In 1970 a most remarkable study was done. 35 Australian Aboriginal kids (57% female) raised by white families in Adelaide, South Australia since they were 1.5-years-old (on average), were intelligence tested. The kids ranged in age from five to 14 and ranged in ancestry from 100% Australoid to only 13% Australoid (about 58% on average). Unlike the Minnesota transracial adoption study where the adoptive parents were college educated, the “socio-economic status of the adopting families exhibited no obvious characteristics: they appeared to be representative of a wide cross-section of the South Australian population.”
This is good because it lets us see how a different race would score if reared in the typical white environment.
One of the tests given was the highly g loaded Peabody Picture Vocabulary test where the examiner says a word, and the subject points to one of several pictures that best represents that word. Below we see a chart comparing the mixed race adopted Adelaide Australoids to both white norms (standard scores from the test manual) and presumably unmixed and non-adopted Australoids tested at Hermannsburg Mission.
The chart above suggests that unmixed, unadopted Australoids at age nine, 10, and 11 would have obtained raw scores on the PPVT (form A) of 37, 42, and 42. Using table 2 below I equate these to IQs of 44, 51, and 45, respectively (U.S. white norms). If these IQs sound absurdly low, keep in mind this is a vocabulary test and many of the unmixed unadopted Australoids perhaps did not speak English as their primary language.
Meanwhile at ages five, nine, 10 and 11, the mixed adopted Australoids have raw scores of about 44, 63, 65 and 95, corresponding to IQs of 88, 86, 85 and 118.
On average the mixed adopted Australoids probably averaged verbal IQs of 94 (6 points below the white mean of the U.S., the U.K. and Australia) and considering they’re only 58% Australoid on average, unmixed adopted Australoids would likely have scored 90 (6 points below white mean/0.58 = 10 points below the white mean).
When raised in their own communities, unmixed Australoids seem to average about IQ 47 on English Picture Vocabulary (3.53 standard deviations below the white mean). But when raised in white homes they likely average IQ 90 (0.66 SD below the white mean). Thus this racial gap appears at most, only 19% genetic.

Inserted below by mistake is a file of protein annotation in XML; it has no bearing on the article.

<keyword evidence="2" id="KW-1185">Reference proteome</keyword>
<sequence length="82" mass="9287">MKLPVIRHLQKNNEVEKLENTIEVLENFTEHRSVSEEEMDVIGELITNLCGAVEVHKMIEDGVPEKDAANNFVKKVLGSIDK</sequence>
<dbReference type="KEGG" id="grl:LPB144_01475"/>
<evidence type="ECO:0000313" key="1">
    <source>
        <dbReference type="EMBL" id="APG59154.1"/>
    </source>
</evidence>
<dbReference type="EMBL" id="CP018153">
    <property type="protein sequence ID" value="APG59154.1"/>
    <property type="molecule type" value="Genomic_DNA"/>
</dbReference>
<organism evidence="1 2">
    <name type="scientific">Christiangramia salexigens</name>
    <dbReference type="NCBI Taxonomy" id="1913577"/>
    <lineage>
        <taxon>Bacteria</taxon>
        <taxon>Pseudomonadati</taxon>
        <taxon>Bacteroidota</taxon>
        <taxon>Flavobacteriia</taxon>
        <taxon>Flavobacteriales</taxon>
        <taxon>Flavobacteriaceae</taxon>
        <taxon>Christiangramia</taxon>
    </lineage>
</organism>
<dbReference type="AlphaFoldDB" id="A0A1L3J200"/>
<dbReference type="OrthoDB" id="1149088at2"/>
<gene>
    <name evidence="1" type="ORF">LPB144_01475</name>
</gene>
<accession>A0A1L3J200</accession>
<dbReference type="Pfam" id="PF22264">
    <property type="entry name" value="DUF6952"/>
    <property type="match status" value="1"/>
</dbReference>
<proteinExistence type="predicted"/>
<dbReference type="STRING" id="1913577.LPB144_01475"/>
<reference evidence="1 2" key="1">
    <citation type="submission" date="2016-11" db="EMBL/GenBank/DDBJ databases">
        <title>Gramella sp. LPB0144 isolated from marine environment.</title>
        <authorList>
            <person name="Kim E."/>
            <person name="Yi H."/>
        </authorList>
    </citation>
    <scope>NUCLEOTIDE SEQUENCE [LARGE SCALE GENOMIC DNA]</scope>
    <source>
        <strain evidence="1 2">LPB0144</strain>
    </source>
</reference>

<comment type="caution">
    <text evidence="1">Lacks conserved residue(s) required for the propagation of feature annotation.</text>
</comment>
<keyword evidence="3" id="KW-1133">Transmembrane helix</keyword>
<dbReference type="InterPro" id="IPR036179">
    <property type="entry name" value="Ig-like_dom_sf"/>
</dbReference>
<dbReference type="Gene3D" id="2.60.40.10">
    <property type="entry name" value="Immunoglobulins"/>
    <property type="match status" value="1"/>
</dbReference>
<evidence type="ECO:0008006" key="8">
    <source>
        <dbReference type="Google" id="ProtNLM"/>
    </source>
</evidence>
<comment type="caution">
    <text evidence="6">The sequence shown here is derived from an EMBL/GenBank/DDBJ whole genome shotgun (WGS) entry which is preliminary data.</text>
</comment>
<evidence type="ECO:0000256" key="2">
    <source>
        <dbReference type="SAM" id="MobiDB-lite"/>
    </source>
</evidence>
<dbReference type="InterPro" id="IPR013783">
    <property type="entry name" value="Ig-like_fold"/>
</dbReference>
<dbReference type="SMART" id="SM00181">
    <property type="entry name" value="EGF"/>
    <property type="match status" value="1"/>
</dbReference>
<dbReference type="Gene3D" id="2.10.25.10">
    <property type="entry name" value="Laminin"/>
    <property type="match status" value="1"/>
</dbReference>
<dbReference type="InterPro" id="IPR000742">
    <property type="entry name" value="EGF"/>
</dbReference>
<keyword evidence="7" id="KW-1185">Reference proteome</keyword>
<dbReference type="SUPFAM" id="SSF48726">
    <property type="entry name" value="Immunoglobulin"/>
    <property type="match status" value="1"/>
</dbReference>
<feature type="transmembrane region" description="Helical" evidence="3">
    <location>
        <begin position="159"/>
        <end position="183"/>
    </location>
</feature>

Were the norms from the original PPVT valid for English speaking communities in 1970 Australia?
Given that the original PPVT was normed on several thousand white kids in and around Nashville, Tennessee in 1959, one might question its validity in 1970 Australia. A 1972 paper by L. J. Taylor , P. R. De Lacey & B. Nurcombe specifically set out to answer this question. They tested 60 Australian kids (mostly using form B) from age 4 to 10. Aside from age 4 where they included a lot of mixed Australoids in the sample, the average IQ at every age ranged from 91 to 112 or about 104 on average. So if anything the 1959 white norms from Nashville were perhaps 4 points too generous for Australians in the early 1970s, though even this slight inflation might be explained by the fact that the study translated three words on the test from American English to Australian English.
Did the IQs of the mixed race adopted kids decline in adulthood?
There was no follow-up study so we don’t how the adopted kids would have scored in adulthood, but in the Minnesota transracial adoption study, the IQs of adopted kids dropped between five to 13 points from age seven to 17. This drop was likely exaggerated by old norms in an at least one of the test sessions (and poor attempts to correct for the Flynn Effect), but to the extent that it was real, it was likely caused by the adoptive parents being upper-middle class. By contrast, in this study, the adoptive parents were more representative of the white population so the adoptees enjoyed the same environment as the average white kid, not benefitting from an upper class IQ boost that quickly fades.
[Update December 12, 2021: Thanks to a correction from an alert reader, some numbers in this article were substantially revised]